College and Learning Differences: What you should know?

by ih-chi admin

Despite the still sweltering Central Texas heat, September signifies that fall is just around the corner. And no time of the year feels more ‘collegiate’ than fall. College football’s back, class reunions take place, and older high school students looking to attend university next year start visiting campuses and filling out applications.

The college search is an exciting experience for most teenagers and their parents. For those with learning differences (such as dyslexia, auditory processing deficit, or ADHD), the process can create anxiety not only about getting in somewhere but about being able to keep up academically once admitted. 

The National Center for Education Statistics reported that for the 20.4 million students entering college in the fall of 2017, more than 200,000 had claimed some type of learning disability.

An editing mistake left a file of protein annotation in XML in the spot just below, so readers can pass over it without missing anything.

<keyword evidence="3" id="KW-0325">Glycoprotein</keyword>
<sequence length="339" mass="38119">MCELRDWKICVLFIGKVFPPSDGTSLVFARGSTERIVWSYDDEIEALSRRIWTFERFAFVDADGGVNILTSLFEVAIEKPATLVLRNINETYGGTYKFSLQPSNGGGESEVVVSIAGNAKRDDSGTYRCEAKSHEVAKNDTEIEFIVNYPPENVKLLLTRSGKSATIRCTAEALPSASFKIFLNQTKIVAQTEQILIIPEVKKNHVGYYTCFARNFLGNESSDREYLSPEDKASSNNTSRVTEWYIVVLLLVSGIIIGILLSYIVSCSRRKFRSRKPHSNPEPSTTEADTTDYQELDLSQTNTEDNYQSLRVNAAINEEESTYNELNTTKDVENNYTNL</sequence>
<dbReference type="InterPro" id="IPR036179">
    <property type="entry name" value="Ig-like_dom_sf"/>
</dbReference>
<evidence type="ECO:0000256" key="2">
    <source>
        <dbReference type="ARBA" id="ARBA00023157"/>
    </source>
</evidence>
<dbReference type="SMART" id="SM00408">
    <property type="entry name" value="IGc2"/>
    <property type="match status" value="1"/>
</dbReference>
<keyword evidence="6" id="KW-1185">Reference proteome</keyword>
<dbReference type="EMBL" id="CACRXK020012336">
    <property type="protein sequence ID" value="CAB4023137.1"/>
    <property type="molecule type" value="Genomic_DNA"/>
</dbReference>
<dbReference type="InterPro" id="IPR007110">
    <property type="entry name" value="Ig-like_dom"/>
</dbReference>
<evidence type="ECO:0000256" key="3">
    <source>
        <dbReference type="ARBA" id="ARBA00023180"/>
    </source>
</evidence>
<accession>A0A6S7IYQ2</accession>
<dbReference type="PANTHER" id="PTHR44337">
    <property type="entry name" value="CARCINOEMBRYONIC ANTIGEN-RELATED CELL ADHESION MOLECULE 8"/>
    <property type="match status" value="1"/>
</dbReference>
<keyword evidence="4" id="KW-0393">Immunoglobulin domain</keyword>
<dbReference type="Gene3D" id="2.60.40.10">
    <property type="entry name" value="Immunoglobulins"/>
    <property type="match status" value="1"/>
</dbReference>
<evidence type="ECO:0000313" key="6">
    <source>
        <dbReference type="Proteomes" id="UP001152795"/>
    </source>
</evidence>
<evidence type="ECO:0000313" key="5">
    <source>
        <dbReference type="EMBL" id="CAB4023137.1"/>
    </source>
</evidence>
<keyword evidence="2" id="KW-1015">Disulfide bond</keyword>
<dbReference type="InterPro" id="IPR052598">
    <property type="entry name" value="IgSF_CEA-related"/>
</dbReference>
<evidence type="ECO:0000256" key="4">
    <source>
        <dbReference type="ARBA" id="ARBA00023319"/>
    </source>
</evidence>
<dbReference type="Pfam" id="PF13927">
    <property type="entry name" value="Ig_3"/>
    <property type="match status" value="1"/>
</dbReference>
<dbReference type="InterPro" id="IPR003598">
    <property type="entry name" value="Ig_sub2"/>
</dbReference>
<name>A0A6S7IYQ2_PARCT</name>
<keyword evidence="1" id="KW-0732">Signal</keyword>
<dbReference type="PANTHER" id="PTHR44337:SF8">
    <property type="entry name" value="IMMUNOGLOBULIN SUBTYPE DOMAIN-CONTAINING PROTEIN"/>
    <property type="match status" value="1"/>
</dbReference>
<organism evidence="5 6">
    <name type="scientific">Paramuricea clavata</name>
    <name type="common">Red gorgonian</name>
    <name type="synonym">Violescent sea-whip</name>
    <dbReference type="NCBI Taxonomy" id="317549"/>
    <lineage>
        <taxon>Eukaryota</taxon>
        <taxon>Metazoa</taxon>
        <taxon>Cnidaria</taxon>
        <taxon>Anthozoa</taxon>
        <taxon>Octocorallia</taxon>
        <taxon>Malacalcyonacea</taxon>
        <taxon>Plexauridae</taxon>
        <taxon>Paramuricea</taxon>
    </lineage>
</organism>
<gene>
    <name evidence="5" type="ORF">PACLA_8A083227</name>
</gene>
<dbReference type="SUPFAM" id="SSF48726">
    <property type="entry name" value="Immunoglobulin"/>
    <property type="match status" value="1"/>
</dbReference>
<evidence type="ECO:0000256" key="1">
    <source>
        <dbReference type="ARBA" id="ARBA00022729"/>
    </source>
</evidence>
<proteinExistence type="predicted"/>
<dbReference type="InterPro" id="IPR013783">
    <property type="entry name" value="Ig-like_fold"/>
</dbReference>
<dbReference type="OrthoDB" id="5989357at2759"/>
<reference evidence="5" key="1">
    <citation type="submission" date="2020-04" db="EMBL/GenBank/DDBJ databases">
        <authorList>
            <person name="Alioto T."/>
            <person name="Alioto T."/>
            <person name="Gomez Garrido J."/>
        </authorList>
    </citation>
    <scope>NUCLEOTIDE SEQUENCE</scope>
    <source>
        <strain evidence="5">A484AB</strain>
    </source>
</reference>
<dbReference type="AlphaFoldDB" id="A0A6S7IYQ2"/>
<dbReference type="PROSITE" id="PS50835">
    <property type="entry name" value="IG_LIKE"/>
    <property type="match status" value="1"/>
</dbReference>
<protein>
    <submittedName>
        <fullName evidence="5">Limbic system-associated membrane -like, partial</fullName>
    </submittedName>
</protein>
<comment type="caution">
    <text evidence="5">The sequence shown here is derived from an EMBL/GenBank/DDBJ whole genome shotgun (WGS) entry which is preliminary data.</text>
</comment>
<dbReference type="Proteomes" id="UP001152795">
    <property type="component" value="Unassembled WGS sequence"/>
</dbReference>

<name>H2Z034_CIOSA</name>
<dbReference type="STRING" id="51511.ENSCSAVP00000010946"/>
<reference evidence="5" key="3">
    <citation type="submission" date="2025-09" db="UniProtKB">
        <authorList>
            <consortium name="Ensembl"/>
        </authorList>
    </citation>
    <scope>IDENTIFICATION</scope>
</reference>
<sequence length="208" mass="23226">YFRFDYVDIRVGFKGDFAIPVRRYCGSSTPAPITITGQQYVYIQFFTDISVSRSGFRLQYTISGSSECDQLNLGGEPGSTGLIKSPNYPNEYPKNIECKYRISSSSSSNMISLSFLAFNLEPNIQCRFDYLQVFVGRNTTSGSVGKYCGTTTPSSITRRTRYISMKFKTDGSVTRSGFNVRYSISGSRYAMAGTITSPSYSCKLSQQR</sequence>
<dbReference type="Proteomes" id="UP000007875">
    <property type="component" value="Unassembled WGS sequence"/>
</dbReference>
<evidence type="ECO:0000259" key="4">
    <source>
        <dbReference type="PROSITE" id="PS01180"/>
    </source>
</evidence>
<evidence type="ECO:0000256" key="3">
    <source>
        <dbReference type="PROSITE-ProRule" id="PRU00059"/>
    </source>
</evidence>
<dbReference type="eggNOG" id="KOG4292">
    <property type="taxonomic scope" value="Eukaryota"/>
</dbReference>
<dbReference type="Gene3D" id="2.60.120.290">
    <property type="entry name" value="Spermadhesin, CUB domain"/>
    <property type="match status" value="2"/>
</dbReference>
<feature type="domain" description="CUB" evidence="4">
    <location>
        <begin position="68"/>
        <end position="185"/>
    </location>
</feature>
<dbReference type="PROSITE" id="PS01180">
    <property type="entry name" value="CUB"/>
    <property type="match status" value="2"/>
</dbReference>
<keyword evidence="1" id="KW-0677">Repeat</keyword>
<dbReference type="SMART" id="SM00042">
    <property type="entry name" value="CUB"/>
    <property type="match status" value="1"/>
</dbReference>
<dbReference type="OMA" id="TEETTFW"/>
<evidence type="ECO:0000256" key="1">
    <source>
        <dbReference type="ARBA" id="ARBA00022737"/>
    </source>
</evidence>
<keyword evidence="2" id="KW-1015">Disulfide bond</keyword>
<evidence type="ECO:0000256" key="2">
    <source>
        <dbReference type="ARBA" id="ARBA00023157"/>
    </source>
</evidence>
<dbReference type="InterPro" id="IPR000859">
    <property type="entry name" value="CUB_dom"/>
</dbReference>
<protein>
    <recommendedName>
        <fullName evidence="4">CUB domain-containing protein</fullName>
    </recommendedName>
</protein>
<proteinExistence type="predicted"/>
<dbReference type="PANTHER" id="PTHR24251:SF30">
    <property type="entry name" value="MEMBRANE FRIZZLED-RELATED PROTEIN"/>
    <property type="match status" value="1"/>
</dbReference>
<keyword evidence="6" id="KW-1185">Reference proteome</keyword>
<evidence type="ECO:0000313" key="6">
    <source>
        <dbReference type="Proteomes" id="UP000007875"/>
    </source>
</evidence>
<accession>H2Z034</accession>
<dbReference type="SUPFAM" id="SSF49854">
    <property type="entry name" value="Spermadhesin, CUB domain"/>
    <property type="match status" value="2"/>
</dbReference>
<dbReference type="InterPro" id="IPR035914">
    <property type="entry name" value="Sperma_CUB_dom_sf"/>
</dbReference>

So, you are not alone.

“Many families are unfamiliar with the accommodations and services that colleges now provide students with learning differences,” said CNCA’s Dr.  Ezam Ghodsi. “Huge strides have been made in education to create more inclusive learning environments, with knowledgeable and trained staff specifically for these issues, and no one should feel embarrassed to ask about this during the admissions process.”

Make sure your college-bound child shares on applications what the learning differences are and include any formal IEP (individualized education program) or special accommodations that he has been receiving in high school.

Common modifications to ask about having in college include:

             Modified coursework

             Access to adaptive technologies and software, such as speech-to-text devices, or typing/word processing assistance

             Regular check-ins and tutoring with academic advisors and/or disability resource centers located on campus or in the neighborhood

If you have concerns about your teen's learning differences as they head off to college, please contact us for an appointment with one of CNCA’s pediatric neurology specialists. We treat children and teenagers of all ages. 

(Adapted from Best